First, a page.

‘Everyone makes mistakes.’ It is a phrase to rally morons. Never employed as life motto or commanding platitude, hearing these words is the surest indication that you have done something unconscionably stupid. It is an epigram designed to obscure the fact that some mistakes are more moronic than others; that some are minor and some are Fukushima; and which dismisses any search for perfection with the inevitability of error. Those who pronounce it attempt to reassure by insisting that one is inexorably bound to fail. I have been wont to say it before myself – forgive me. Everyone makes mistakes.
As an avid – if not a rabid – reader of this magazine you will know that I live in Paris, having moved there last February. This has provided plenty of opportunities for error; I have not hesitated to take advantage of them.
My mistakes in French have been extensive and extraordinary. The trouble – bear with me – is that my French
is very good. This is a problem because, when I make a mistake, people therefore don’t always realise that I am just
a foolish foreigner and give me the semantic leeway which that entails, but rather, because I deliver my mistakes with utter, insouciant confidence and in a good accent, they tend instead to think that I am simply a maniac.
Thus my most recent error. The other day I was in a bar and I ordered a bottle of wine. I then wanted to ask for
a bucket of ice. For some reason, however, instead of asking for “un seau avec des glaçons”, I insisted upon “un trou avec des glaçons.” A hole full of ice. Perhaps it was the seaside association – you use a bucket to dig a hole – or the similar vowel sound that led me into the path of error. But the important thing was that I delivered the request unflinchingly and, when challenged, repeated it adamantly to my interlocutor, speaking slowly and clearly as if the barman was the one being entirely unreasonable for not having rushed immediately to dig me a hole in the countertop and fill it full of blocks of frozen water.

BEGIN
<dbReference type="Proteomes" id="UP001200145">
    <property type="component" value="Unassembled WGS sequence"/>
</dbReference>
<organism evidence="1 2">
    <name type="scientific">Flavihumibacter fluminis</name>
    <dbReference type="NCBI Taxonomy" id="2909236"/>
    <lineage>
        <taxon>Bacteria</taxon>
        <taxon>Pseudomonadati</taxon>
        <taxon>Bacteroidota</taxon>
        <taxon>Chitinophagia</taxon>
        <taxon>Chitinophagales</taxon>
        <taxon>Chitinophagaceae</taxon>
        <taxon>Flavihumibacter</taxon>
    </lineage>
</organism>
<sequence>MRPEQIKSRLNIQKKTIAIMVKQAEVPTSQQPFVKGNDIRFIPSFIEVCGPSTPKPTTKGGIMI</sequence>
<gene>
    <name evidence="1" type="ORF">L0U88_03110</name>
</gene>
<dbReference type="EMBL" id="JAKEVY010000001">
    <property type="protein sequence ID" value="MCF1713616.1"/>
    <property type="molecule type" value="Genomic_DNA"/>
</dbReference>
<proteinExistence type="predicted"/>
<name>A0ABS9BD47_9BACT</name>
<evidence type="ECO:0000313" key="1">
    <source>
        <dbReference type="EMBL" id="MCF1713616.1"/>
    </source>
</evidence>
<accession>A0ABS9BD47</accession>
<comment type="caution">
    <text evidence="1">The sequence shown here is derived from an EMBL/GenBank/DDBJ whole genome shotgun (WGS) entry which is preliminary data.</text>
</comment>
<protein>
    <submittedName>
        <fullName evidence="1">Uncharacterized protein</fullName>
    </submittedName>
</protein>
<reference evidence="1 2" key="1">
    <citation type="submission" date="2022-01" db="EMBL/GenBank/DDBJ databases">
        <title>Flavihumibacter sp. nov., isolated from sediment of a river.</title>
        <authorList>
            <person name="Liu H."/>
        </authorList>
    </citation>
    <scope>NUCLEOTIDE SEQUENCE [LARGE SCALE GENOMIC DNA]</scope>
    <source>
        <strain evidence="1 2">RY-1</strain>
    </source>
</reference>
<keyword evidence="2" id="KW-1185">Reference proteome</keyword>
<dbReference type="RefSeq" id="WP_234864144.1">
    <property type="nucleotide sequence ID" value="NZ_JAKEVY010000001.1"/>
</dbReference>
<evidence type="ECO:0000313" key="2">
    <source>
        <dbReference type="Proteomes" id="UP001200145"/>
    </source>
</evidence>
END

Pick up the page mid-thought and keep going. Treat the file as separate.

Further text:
A similar incident occurred in a café last month, where the practice is to give you a little Post-it on the saucer of your coffee stating what you have had, and which tiny paper you then take to the checkout to pay as your bill when you leave. Unorthodox, certainly, but not as unorthodox as demanding, on the occasion when they didn’t give me
a Post-it, that they produce “ma affiche”, and apply it to my cup. This means something like ‘my large posterboard.’
The litany does not end there: my mistakes have concerned comprehension just as comprehensively as expression. For a long time I thought that when French men called their girlfriends ‘ma biche’ that this was a French pronunciation of ‘my bitch.’ This seemed astonishingly bold of the gentlemen, who all seemed to consider themselves rappers, but I was equally impressed by the tolerance of the ladies, who seemed not only to accept this moniker but actually to be delighted with it. This is because, of course, ‘ma biche’ means ‘my little doe’ – as in a female deer. Upon apologising for such mistakes the French will tell you ‘pas de souci’, which means ‘no worries’ – and not, as I assumed, ‘pas de sucer’: ‘no sucking’.
It has been fashionable, of late, to talk about a ‘post-truth’ mediasphere. And where there is no truth, there can be no error – or perhaps, after truth, error is all that is left. There is a strand running through this issue concerning truth-telling. Dasha Varvarina considers the fake Van Gogh notebooks recently rejected by the Van Gogh Museum, as well as other art world frauds. Dr Jaspreet Singh Boparai resurrects a critical approach to Picasso which hasn’t been deployed for about a century – such that it is now entirely original, if not revolutionary – and accuses him of artistic fraudulence. J L Blarney asks whether, in truth, the USA might – in Trump’s Presidency – be getting not what they want but what they need. And in my review of Sohrab Ahmari’s book The New Philistines I trace the roots of identity politics to the German nationalism which also begat Nazi ideologies, and write about speaking truth to failure. Everyone makes mistakes, but there is no sucking here.